How to Paint a Faux Marble Ceiling!
Well, it just had to happen. I got out the paints and brushes and created a new look for the bedroom!
After successfully recreating the look of marble, I decided to branch out and take on the ceiling!
1 gallon can of dark forest green paint (latex)
Acrylic paint in wicker white
I started by painting the walls a dark olive green, keeping the trim work white. Then I painted the trey part of the ceiling a deep dark forest green. I allowed it to dry and then went to the next step.
Taking the leftover paint, I mixed up two different lighter shades of green by adding different amounts of wicker white acrylic paint. You can find this type of paint at any craft supply store.
I made one batch of color in the medium green family and one in the lighter green family. Use a palette or even in this case a paint tray to put a bit of each color in separate areas. Add a bit of water to thin the consistency of the paint. You will work with both colors at the same time, using two different sponges.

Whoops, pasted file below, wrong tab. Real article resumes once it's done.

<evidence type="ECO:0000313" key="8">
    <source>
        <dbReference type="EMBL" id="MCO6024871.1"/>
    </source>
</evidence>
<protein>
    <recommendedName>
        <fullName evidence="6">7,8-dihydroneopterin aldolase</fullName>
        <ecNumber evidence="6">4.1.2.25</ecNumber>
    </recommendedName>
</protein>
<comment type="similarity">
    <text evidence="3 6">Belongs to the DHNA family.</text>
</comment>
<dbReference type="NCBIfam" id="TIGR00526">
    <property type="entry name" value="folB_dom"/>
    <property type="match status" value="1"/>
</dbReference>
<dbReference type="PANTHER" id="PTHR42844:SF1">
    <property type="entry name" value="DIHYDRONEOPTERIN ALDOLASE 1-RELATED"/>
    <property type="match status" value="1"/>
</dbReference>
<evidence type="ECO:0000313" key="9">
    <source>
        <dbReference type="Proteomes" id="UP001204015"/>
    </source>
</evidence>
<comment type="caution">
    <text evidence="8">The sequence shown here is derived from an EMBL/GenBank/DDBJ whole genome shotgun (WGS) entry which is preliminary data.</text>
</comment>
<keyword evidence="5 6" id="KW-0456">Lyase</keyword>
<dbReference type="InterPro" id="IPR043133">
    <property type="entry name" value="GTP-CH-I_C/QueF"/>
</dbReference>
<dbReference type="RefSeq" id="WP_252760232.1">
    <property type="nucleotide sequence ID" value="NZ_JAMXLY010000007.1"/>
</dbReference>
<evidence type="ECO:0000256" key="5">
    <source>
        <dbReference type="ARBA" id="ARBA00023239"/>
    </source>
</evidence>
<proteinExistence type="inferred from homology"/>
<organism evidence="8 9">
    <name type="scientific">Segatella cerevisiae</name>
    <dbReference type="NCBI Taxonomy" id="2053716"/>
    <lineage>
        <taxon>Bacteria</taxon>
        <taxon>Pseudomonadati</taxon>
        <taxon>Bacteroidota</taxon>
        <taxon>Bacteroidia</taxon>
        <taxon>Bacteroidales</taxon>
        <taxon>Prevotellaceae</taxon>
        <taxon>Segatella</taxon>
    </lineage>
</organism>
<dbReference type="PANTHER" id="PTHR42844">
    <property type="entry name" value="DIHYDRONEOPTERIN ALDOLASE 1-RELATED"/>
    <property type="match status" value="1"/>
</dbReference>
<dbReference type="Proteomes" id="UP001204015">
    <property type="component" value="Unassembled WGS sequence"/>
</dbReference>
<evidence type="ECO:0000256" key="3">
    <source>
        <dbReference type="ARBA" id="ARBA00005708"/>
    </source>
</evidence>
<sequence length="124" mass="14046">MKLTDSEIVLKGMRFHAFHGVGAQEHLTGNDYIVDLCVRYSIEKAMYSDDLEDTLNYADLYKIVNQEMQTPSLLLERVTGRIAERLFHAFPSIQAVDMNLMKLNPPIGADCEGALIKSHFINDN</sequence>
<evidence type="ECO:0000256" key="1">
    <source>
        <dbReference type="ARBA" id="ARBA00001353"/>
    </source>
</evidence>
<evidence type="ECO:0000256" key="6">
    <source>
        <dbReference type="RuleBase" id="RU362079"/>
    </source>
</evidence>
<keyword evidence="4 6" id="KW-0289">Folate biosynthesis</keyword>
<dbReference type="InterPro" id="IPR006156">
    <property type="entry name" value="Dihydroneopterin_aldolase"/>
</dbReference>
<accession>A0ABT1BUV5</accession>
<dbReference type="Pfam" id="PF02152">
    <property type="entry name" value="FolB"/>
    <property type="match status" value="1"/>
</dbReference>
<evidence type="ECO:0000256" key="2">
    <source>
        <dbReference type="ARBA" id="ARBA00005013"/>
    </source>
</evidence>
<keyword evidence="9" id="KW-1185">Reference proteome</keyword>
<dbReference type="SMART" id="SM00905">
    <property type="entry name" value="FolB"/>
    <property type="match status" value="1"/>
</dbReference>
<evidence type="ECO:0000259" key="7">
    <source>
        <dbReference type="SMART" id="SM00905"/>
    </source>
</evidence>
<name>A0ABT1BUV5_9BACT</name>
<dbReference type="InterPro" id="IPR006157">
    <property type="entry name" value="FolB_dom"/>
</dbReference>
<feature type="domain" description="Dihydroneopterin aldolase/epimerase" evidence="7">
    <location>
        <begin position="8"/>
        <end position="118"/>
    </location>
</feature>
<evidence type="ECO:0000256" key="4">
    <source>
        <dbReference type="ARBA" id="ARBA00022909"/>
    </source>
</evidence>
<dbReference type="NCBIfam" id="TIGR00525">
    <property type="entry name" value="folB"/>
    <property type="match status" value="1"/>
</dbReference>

Lightly cover an area of about 1 ft. x 1 ft., turning the sponge with each application so that the pattern is not repeated over and over.
Be sure to click the link at the bottom of this post for some handy tips on this technique!
Kitty on Feb 21, 2020
Would it be possible to safely install a large slab of marble overhead? NO.
I worked in new home design and we tried to always go for logical faux creations. Marble base boards, fireplace surrounds, table tops are sensible substitutes for the expensive real thing.
i cringe at fake brick gables held up by wooden exteriors.
The weight of the brick would slowly crush the wood.
Always do faux where it could be a logical thing. Such as the luxury of
marble door frames in the public rooms of a house . Some grand homes have faux windows with an outdoor scene.
Plus there are fun wallpapers that appear to be draped fabric, etc .
Teresa on Aug 15, 2020
I'm just wondering if this would camouflage a popcorn ceiling without removing all of the popcorn. Maybe just knocking it down a bit.
I love this and have used this technique on walls, but yeah there is that neck thing that I may no longer be up for.